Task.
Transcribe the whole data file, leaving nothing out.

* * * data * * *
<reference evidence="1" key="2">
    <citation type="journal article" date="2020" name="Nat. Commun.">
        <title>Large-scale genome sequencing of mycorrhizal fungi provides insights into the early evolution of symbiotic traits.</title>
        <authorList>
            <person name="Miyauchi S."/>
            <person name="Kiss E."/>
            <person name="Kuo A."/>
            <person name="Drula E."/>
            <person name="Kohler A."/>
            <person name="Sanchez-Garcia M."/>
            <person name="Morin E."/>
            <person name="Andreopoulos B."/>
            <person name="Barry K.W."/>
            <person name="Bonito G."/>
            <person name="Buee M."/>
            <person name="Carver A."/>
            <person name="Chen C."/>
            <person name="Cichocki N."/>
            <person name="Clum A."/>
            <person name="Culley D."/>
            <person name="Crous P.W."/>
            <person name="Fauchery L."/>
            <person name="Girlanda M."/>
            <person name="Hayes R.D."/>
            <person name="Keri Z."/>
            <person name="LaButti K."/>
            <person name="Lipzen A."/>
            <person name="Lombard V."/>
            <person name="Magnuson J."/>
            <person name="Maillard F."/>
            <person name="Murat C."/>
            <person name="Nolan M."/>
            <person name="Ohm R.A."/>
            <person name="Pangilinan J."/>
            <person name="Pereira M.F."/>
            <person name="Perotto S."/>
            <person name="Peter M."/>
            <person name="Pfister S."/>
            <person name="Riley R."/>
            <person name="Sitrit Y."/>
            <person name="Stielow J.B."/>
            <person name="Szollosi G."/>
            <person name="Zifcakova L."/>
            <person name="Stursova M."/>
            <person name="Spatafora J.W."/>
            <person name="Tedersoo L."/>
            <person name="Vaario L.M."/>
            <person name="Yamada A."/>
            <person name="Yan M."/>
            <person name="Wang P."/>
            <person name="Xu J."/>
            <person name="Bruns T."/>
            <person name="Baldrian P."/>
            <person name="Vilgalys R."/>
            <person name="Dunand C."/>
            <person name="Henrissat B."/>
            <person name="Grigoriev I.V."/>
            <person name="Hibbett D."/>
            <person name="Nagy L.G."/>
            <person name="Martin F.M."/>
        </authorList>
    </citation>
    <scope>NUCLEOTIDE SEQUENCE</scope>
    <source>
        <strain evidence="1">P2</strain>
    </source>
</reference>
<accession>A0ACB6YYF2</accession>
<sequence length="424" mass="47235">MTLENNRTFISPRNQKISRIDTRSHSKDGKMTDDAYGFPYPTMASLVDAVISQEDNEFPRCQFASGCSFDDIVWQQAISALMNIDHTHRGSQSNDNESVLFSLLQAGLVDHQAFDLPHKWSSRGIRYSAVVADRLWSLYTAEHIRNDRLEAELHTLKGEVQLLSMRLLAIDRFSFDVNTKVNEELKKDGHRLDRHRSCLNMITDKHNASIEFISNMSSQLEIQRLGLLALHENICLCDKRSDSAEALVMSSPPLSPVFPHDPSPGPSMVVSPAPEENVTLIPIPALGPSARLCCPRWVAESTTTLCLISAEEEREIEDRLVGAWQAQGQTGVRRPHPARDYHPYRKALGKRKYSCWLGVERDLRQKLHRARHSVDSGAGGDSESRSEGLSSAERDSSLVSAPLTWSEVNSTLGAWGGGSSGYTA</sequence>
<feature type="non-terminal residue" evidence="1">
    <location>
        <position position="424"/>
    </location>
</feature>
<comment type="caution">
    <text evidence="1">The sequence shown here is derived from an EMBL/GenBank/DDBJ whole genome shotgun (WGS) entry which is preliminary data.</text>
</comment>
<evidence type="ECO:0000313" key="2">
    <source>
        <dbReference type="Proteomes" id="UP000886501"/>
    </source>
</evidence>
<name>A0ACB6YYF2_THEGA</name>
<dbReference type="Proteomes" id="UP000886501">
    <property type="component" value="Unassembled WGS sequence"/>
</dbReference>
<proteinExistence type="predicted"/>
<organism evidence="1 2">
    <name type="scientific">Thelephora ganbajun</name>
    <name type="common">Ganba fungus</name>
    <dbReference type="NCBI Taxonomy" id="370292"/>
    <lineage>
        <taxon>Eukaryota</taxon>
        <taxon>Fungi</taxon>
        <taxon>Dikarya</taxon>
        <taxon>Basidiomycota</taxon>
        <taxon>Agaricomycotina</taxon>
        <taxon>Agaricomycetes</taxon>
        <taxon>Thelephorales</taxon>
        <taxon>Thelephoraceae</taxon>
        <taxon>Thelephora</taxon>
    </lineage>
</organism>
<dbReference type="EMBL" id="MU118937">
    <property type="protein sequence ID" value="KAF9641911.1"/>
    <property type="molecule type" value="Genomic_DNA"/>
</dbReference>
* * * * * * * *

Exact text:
<reference evidence="1" key="2">
    <citation type="journal article" date="2020" name="Nat. Commun.">
        <title>Large-scale genome sequencing of mycorrhizal fungi provides insights into the early evolution of symbiotic traits.</title>
        <authorList>
            <person name="Miyauchi S."/>
            <person name="Kiss E."/>
            <person name="Kuo A."/>
            <person name="Drula E."/>
            <person name="Kohler A."/>
            <person name="Sanchez-Garcia M."/>
            <person name="Morin E."/>
            <person name="Andreopoulos B."/>
            <person name="Barry K.W."/>
            <person name="Bonito G."/>
            <person name="Buee M."/>
            <person name="Carver A."/>
            <person name="Chen C."/>
            <person name="Cichocki N."/>
            <person name="Clum A."/>
            <person name="Culley D."/>
            <person name="Crous P.W."/>
            <person name="Fauchery L."/>
            <person name="Girlanda M."/>
            <person name="Hayes R.D."/>
            <person name="Keri Z."/>
            <person name="LaButti K."/>
            <person name="Lipzen A."/>
            <person name="Lombard V."/>
            <person name="Magnuson J."/>
            <person name="Maillard F."/>
            <person name="Murat C."/>
            <person name="Nolan M."/>
            <person name="Ohm R.A."/>
            <person name="Pangilinan J."/>
            <person name="Pereira M.F."/>
            <person name="Perotto S."/>
            <person name="Peter M."/>
            <person name="Pfister S."/>
            <person name="Riley R."/>
            <person name="Sitrit Y."/>
            <person name="Stielow J.B."/>
            <person name="Szollosi G."/>
            <person name="Zifcakova L."/>
            <person name="Stursova M."/>
            <person name="Spatafora J.W."/>
            <person name="Tedersoo L."/>
            <person name="Vaario L.M."/>
            <person name="Yamada A."/>
            <person name="Yan M."/>
            <person name="Wang P."/>
            <person name="Xu J."/>
            <person name="Bruns T."/>
            <person name="Baldrian P."/>
            <person name="Vilgalys R."/>
            <person name="Dunand C."/>
            <person name="Henrissat B."/>
            <person name="Grigoriev I.V."/>
            <person name="Hibbett D."/>
            <person name="Nagy L.G."/>
            <person name="Martin F.M."/>
        </authorList>
    </citation>
    <scope>NUCLEOTIDE SEQUENCE</scope>
    <source>
        <strain evidence="1">P2</strain>
    </source>
</reference>
<accession>A0ACB6YYF2</accession>
<sequence length="424" mass="47235">MTLENNRTFISPRNQKISRIDTRSHSKDGKMTDDAYGFPYPTMASLVDAVISQEDNEFPRCQFASGCSFDDIVWQQAISALMNIDHTHRGSQSNDNESVLFSLLQAGLVDHQAFDLPHKWSSRGIRYSAVVADRLWSLYTAEHIRNDRLEAELHTLKGEVQLLSMRLLAIDRFSFDVNTKVNEELKKDGHRLDRHRSCLNMITDKHNASIEFISNMSSQLEIQRLGLLALHENICLCDKRSDSAEALVMSSPPLSPVFPHDPSPGPSMVVSPAPEENVTLIPIPALGPSARLCCPRWVAESTTTLCLISAEEEREIEDRLVGAWQAQGQTGVRRPHPARDYHPYRKALGKRKYSCWLGVERDLRQKLHRARHSVDSGAGGDSESRSEGLSSAERDSSLVSAPLTWSEVNSTLGAWGGGSSGYTA</sequence>
<feature type="non-terminal residue" evidence="1">
    <location>
        <position position="424"/>
    </location>
</feature>
<comment type="caution">
    <text evidence="1">The sequence shown here is derived from an EMBL/GenBank/DDBJ whole genome shotgun (WGS) entry which is preliminary data.</text>
</comment>
<evidence type="ECO:0000313" key="2">
    <source>
        <dbReference type="Proteomes" id="UP000886501"/>
    </source>
</evidence>
<name>A0ACB6YYF2_THEGA</name>
<dbReference type="Proteomes" id="UP000886501">
    <property type="component" value="Unassembled WGS sequence"/>
</dbReference>
<proteinExistence type="predicted"/>
<organism evidence="1 2">
    <name type="scientific">Thelephora ganbajun</name>
    <name type="common">Ganba fungus</name>
    <dbReference type="NCBI Taxonomy" id="370292"/>
    <lineage>
        <taxon>Eukaryota</taxon>
        <taxon>Fungi</taxon>
        <taxon>Dikarya</taxon>
        <taxon>Basidiomycota</taxon>
        <taxon>Agaricomycotina</taxon>
        <taxon>Agaricomycetes</taxon>
        <taxon>Thelephorales</taxon>
        <taxon>Thelephoraceae</taxon>
        <taxon>Thelephora</taxon>
    </lineage>
</organism>
<dbReference type="EMBL" id="MU118937">
    <property type="protein sequence ID" value="KAF9641911.1"/>
    <property type="molecule type" value="Genomic_DNA"/>
</dbReference>